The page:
Among the most remarkable secret societies to emerge from the golden age of American fraternalism in the second half of the nineteenth century, the Patrons of Husbandry was launched in 1867 by Oliver H. Kelley, an employee of the federal Bureau of Agriculture, and six other men, mostly government clerks, who were concerned with the plight of small farmers after the American Civil War. Kelley was a Freemason, and the other founders were all either Masons or Odd Fellows; they felt that a fraternal secret society designed for farmers would provide them with a framework for cooperative action and mutual aid.
The Grange, as the organization has been called from the first, copied many of the standard features of other fraternal secret societies of the time. Local lodges, called Granges, confer four degrees of initiation, based on the four seasons of the agricultural year. Three higher degrees named after Greek and Roman goddesses of agriculture and plant growth are conferred by higher levels of the organization – the Degree of Pomona by county Granges, the Degree of Flora by state Granges, and the Degree of Demeter by the National Grange. The Degree of Demeter, a reconstruction of the ancient Eleusinian mysteries, was supposedly purchased by Kelley from an Italian nobleman who claimed to have access to the original rites of Eleusis; it is sufficiently pagan that nowadays many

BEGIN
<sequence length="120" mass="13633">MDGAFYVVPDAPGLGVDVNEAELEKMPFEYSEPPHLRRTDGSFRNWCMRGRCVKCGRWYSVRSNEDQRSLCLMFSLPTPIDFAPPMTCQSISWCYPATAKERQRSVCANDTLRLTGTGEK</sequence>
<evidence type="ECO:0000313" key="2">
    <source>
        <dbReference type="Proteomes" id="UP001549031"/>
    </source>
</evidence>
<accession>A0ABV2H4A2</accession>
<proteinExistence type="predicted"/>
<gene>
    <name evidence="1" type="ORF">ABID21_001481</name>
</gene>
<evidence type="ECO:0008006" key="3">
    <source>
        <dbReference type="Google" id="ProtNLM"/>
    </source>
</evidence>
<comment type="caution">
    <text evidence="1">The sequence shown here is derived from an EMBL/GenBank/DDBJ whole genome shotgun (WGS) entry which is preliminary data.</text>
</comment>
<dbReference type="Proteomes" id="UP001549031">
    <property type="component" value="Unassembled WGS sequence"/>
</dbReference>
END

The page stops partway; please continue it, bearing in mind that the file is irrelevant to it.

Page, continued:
Christian members refuse to receive it.
Certain features of the Grange set it apart from most other fraternal orders of its time, however. At the urging of Kelley’s niece, Caroline Hall, the order admitted men and women on an equal basis, allowing women to hold every office while setting aside four positions in each local Grange that men are not allowed to hold. In addition, whereas nearly all fraternal secret societies were strictly non-political, the Grange made political activism one of its central activities, and also took on the job of organizing economic cooperatives among its members.
Recruitment was slow at first, but during the 1870s and 1880s Granges spread rapidly through America’s farm belt. During these years the Patrons of Husbandry became famous for their stand against the abusive policies of American railroads, which made it almost impossible for farmers to earn a living. Railroads were among the richest corporations in the country, with a huge degree of influence in the corrupt politics of that time, but Grange lawsuits, lobbying, and electoral organization forced through a series of laws – the “Granger Acts” – that reined in the railroad corporations and helped make possible the vast expansion of agriculture in late nineteenth- and early twentieth-century America.
Through much of the twentieth century, the local Grange hall was the centre of community life in most of America’s farm country, featuring a busy calendar of social events and political rallies as well as regular Grange meetings. As the percentage of farmers in the American population dwindled in the course of the century, the Grange lost ground, but it still counts some 300,000 members and 2600 local Granges, and has a significant voice in political debates over American agricultural policy.